Lessons learned – so far – in Ferguson
Could Euclid, Maple Heights, Garfield Heights be next?
When the Freedom Riders attempted to desegregate Montgomery, Ala. in May 1961, Police Commissioner L.B. Montgomery let the assembled segregationist mob first beat up and then chase away the dozen reporters present at the bus depot. Once the media was absent, the mob then attacked and viciously beat the Freedom Riders.
Older Americans, and those of us with a sense of history and justice, can’t help but recall this when reading accounts that the police in Ferguson, Mo., attacked members of the media and destroyed their video cameras earlier this week.
City officials and the assembled police forces — from Ferguson, St. Louis and elsewhere – have failed the sniff test. From the moment a white Ferguson Police Department officer shot and killed 18-year-old Michael Brown, an African American in a predominantly African American community, nearly a week ago, police and city officials have acted with dogged determination to cover up the incident and close ranks under the guise of public safety. This cascade of ever-greater “public safety” steps, militarizing an already-tense situation, are all too reminiscent of the tactics segregationists employed in the Civil Rights era of the 1960s.
From the onset, police explanations of Brown’s slaying don’t seem to be accurate. Multiple eyewitness accounts state that Brown was in the middle of the street, holding up his hands and saying “don’t shoot,” as he was gunned down. The Ferguson Police Department’s report, which claims that the officer shot Brown after the teen had disobeyed an order and initiated a scuffle, apparently has no corroboration whatsoever.
Additionally, Ferguson has failed to properly communicate in this crisis. At the bottom of this piece is a link to a blog from a retired safety chief, and his experienced observations are titled “Deafening Silence in Ferguson.”
Let’s look at a few facts:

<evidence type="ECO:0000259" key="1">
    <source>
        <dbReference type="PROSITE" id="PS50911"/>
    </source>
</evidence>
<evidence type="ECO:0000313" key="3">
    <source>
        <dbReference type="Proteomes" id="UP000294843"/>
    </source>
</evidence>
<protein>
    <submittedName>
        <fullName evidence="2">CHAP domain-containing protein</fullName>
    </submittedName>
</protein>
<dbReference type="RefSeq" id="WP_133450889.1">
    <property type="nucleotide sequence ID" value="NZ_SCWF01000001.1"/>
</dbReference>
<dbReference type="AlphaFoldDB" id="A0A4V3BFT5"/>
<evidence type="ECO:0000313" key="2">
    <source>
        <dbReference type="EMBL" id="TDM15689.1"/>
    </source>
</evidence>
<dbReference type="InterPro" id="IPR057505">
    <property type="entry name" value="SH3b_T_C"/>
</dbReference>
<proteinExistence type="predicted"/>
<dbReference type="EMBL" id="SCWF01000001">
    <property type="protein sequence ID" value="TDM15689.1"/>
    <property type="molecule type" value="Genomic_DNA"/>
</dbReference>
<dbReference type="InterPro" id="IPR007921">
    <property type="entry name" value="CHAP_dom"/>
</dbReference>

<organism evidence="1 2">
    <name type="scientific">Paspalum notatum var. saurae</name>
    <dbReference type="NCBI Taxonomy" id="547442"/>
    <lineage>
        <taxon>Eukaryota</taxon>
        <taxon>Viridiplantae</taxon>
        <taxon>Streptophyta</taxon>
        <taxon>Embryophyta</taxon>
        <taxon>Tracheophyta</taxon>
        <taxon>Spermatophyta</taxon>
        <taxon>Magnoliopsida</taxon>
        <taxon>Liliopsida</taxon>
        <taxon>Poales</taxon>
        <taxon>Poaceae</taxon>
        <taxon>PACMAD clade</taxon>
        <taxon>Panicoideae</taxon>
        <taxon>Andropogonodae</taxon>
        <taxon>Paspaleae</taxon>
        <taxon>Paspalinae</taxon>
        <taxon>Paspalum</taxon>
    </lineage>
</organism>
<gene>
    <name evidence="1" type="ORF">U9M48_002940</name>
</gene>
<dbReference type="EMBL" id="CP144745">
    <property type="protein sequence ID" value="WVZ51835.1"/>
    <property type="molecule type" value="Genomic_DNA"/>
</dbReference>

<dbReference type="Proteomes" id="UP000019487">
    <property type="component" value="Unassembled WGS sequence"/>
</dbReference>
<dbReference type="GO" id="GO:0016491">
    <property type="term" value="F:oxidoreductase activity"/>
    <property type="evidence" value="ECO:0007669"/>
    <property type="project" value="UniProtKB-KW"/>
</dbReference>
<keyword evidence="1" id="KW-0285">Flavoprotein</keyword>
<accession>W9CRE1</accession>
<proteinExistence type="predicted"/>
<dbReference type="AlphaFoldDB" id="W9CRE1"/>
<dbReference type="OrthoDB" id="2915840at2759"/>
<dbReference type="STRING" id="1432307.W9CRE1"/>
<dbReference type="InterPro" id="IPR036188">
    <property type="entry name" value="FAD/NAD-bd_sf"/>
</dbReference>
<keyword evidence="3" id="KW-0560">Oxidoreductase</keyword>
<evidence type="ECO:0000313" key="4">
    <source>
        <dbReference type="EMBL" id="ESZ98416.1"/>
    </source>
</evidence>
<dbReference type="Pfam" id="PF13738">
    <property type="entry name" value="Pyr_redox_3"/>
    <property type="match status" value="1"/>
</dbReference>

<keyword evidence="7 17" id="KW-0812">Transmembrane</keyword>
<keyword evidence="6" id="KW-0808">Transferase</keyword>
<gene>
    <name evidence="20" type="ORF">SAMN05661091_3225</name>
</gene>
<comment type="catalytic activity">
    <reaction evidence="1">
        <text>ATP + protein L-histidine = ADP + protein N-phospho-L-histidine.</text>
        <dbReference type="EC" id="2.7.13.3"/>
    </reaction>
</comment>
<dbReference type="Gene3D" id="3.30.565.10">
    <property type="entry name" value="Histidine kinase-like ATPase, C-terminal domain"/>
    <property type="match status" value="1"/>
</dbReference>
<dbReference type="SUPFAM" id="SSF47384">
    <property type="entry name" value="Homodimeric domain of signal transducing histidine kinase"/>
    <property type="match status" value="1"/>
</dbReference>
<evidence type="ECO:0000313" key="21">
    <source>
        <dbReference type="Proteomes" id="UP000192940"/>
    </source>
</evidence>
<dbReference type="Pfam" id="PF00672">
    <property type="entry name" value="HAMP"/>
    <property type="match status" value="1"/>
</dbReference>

- Michael Brown was unarmed
- Brown was shot multiple times
- Police barred any community access to the first public event, a Sunday news conference, following Brown’s shooting
- Nearly a week after the incident, police and other officials are refusing to offer additional basic details of the incident, such as the name of the officer involved. (NOTE – Name was to be revealed on Friday, August 15, but that has not happened as of the publication of this post. We did hear a new story — that Michael Brown was a suspect in a convenience store robbery — on Friday, however.)
The acronym DWB, driving while black, aptly applies to Ferguson. A 2013 Missouri Attorney General report shows that blacks are nearly seven times as likely to be stopped by police in Ferguson than whites. They are twice as likely to be arrested in traffic stops.
Ferguson could be Euclid, Ohio. Or Maple Heights, or any ‘first-tier’ suburban community in America where the population has changed from a white majority to an African-American majority, but yet the vast majority of the power structure is still in the hands of whites.
In such cities, elected officials and their safety forces bear a huge burden. They should be taking extra steps in community engagement, community communications, and in preparedness for crisis situations.
They should also be working assiduously to become more just communities. Back in 2007, the City of Euclid was found guilty of violating the U.S. Voting Rights Act. It took more Justice Dept. legal action, but eventually both the City of Euclid and Euclid School Board developed just ways of publicly electing leaders. African Americans now serve on both the school board and City Council there. This could help ensure that a similar tragic situation doesn’t ensue. As we learned (or thought we’d learned) from 50-plus years ago, the U.S. Justice Dept. SHOULD intervene and take action when civil rights are being violated.
Finally, of course one cannot condone looting and violence that stemmed from this tragedy. However, if the Ferguson Police Dept. and City of Ferguson had been doing their duty of community engagement in the years and months before August 8-9, perhaps little or none of this violence would have resulted.
Instead, our nation is watching 1961 replay, sadly, in 2014.
* * * * *
As a follower of Jesus Christ, I’ve asked myself “what should I do” in such a situation. This blog is one response.
Asking for action is a better one. I’ve sent an email to the Attorney General of the State of Missouri and the U.S. Department of Justice, asking them for a full and fair investigation into this shooting. Links to the web sites are at the bottom of this email, if you wish to do the same thing.
Here’s the third thing – President Obama, the appointment of a presidential commission to examine and improve race relations in the U.S. is LONG OVERDUE. High-minded people of all races and creeds, studying and working together, can certainly come up with some great solutions to the racial issues which are still causing serious damage to our nation. Mr. President, having your daughters Sasha and Malia living in a far less prejudiced and more just country would be a terrific legacy.
Additionally, Scripture from Romans 13 and Philippians 4 comes to mind. Read the chapters if you wish.
SOURCES (pictures in this blog are from two of the sites below)
LINKS IF YOU TOO WANT TO CALL FOR ACTION
US DEPT. OF JUSTICE, EASTERN MISSOURI: firstname.lastname@example.org